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On the Obama Trail – Bali and Java

Published:   Garuda Colours In-Flight Magazine, September 2017

In June this year, following an invitation by Indonesia’s President Jokowi Widodo to visit the Presidential Palace just out of Jakarta, President Obama came to Indonesia. This visit had special significance for Obama as he had lived in Jakarta for four years as a child while his mother was completing her PhD studies in anthropology. He took the opportunity to also bring along his wife and two teenage daughters on vacation. Their itinerary was fine-tuned so they would see some of the best Indonesia has to offer. So, where did Obama and his family go and what did they do? We take a look at highlights of this presidential visit.

During the first five days, the Obamas stayed in Bali, known as The Island of the Gods. Arriving on Friday, 23 June by private jet, they immediately headed about 37 kilometres inland to the mountain town of Ubud, widely recognized as the cultural and artistic heart of Bali. There, they stayed in a luxury villa in the Four Seasons Resort Sayan, where Julia Roberts had also stayed during the making of the film Eat, Pray, Love.

The family began their first weekend in Indonesia with a visit to the Agung Rai Art Museum in Ubud, where they were greeted by traditional dancers. Set in beautiful grounds, this museum has an outstanding collection of traditional and modern artworks by locals and foreigners. Obama was reported to be particularly interested in a 1930s painting by famous local artist, I Gusti Nyoman Lempad.

The next day the family was spotted near Jatiluwih Village in Tabanan, 41 kilometres from Ubud. The village has spectacular views over lush UNESCO listed rice terraces. They were photographed looking happy and relaxed as they hiked along a popular 500-meter route circling the paddy fields and chatted with local farmers.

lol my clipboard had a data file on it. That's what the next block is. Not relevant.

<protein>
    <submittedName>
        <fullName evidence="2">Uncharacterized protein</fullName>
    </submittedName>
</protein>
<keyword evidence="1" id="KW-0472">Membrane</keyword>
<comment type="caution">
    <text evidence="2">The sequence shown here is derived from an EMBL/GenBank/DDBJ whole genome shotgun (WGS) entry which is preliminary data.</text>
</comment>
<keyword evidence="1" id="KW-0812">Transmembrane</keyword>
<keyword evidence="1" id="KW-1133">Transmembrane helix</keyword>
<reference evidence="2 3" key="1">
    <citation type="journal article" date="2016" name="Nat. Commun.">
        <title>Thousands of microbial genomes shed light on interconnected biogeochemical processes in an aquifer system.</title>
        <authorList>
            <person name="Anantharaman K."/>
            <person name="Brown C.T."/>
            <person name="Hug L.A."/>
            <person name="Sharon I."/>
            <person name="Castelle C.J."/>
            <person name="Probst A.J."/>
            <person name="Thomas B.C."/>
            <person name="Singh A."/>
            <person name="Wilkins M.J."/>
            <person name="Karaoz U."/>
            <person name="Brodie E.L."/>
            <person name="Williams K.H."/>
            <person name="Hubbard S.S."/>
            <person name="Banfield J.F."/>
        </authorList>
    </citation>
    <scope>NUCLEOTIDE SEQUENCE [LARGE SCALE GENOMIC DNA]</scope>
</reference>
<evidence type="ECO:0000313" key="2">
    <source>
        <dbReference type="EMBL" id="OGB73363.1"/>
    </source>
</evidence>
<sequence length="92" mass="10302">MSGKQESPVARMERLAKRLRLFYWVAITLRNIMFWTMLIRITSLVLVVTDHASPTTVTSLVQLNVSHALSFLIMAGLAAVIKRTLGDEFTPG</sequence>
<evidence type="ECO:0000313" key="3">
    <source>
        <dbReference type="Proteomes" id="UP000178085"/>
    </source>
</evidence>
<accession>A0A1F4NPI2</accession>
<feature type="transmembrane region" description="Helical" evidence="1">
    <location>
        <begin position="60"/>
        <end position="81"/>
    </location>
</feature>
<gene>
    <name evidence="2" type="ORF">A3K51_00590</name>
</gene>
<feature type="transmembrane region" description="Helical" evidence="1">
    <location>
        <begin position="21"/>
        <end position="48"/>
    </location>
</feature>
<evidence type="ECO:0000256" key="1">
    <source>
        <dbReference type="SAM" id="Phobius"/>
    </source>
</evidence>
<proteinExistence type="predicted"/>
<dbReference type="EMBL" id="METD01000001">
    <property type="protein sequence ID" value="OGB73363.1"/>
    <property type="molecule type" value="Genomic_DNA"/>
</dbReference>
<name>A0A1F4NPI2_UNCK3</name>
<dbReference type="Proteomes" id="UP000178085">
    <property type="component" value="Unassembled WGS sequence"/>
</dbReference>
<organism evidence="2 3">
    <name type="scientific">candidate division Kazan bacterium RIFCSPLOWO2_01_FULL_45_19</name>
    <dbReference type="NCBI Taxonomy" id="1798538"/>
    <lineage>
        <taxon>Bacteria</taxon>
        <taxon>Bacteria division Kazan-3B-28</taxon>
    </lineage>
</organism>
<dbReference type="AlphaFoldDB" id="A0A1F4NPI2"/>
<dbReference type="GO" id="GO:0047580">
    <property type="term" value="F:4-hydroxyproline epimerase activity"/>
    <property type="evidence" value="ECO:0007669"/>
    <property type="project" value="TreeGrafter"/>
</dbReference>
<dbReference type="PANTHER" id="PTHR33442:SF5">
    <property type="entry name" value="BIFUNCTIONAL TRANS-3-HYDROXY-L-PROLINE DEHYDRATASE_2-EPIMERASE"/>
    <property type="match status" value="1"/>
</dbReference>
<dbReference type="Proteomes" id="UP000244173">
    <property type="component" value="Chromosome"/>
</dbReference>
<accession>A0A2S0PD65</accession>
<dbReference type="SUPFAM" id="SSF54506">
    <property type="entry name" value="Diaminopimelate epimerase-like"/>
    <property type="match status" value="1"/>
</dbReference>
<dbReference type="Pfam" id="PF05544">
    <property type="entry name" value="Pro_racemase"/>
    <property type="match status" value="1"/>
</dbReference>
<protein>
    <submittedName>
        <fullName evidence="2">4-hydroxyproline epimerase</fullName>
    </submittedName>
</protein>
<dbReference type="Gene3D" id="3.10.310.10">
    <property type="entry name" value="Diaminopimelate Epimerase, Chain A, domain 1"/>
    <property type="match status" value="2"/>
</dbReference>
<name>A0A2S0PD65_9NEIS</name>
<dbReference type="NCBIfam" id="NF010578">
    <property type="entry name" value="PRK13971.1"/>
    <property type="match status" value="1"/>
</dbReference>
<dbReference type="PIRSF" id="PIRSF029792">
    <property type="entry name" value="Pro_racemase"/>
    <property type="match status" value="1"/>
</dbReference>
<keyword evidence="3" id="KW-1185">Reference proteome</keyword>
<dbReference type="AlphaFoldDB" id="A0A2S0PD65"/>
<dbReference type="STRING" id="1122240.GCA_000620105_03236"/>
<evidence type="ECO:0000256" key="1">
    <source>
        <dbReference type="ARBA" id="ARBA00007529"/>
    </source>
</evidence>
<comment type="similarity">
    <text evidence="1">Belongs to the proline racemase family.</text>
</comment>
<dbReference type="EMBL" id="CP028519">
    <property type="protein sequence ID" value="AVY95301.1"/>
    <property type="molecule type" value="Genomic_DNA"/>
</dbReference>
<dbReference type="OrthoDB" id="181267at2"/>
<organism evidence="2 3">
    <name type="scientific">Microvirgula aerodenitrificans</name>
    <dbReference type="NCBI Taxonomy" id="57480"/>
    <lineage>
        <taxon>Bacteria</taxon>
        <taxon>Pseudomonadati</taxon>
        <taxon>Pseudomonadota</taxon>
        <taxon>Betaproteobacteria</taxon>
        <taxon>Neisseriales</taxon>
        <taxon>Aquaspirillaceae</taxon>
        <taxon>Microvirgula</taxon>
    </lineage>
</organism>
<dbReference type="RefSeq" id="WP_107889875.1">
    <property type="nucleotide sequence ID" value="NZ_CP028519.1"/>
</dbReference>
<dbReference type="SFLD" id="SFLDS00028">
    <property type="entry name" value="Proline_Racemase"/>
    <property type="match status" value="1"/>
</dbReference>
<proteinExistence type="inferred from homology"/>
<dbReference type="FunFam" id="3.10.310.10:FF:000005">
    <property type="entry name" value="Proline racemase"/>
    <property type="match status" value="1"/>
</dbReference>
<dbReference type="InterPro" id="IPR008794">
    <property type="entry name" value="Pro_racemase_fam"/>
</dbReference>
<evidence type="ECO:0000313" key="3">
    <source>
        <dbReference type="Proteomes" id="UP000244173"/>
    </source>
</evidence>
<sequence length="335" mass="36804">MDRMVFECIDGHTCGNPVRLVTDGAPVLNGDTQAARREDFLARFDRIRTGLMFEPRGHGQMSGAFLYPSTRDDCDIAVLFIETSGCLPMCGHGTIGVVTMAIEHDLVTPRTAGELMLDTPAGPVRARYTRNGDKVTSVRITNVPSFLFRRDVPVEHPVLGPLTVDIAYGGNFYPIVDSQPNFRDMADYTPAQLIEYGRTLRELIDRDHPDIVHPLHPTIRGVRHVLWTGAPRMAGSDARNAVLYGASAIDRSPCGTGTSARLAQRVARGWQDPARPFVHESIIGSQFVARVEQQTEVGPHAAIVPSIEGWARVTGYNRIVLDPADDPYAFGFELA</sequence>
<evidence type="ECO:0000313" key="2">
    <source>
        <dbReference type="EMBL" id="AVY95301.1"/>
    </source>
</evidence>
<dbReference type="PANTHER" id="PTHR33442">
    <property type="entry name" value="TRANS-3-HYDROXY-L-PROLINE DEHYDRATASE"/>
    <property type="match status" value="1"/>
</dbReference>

Following the weekend, the Obamas and their entourage took six boats and cruised down the Ayung River just out of Ubud on a two-hour rafting trip. The river is suited to beginners, making it an excellent family-friendly activity for them. This trip provided the opportunity to relax, paddle through the quiet parts, race through low-level rapids and enjoy the beautiful jungle-lined river.

The Obama’s only had 30-minutes to spare to visit Tirta Empul Temple, in Tampaksiring, about 18 kilometres from their Ubud base. During this time, they were followed by hundreds of people as the former president spent time at the ancient walled-in fishpond and his family toured the complex. Tirta Empul water temple, famous for its pools, is fed by spring water believed to holy by the local Hindu population. Though the family did not have time to participate, they would have seen people, locals and visitors alike, immersing themselves in the water as part of an ancient purification ritual. The temple is set in sprawling grounds, which exude an atmosphere of peace and antiquity, and is surrounded by jungle. The Presidential Palace overlooks the complex from a nearby hilltop.

The Bedugul area in the northern part of central Bali was also part of the official Obama tour. Bedugul’s scenic drive takes in three beautiful crater lakes: Lake Bratan, Lake Buyan and Lake Tamblingan. Fishermen can be seen there plying their trade at the lakes’ edge. A Hindu water temple, Pura Ulun Danu, overlooks Lake Bratan. Lying 1,500 meters above sea level, Bedugul also offers stunning mountain vistas and refreshing mountain air.

The Obamas left time later in their visit to see some of the coastal areas which international tourists most frequently associate with Bali.

One such place is Tanah Lot Temple, just 20 kilometres from the southern capital of Denpasar. The temple’s silhouette at sunset is one of the most photographed island scenes. Perched on top of a large rock island, with the sea crashing below, it has formed a vital part of Balinese mythology for centuries and is steeped in mystery. Tanah Lot is very busy and normally receives hundreds of visitors every hour and security was reportedly very tight during the Obamas’ visit.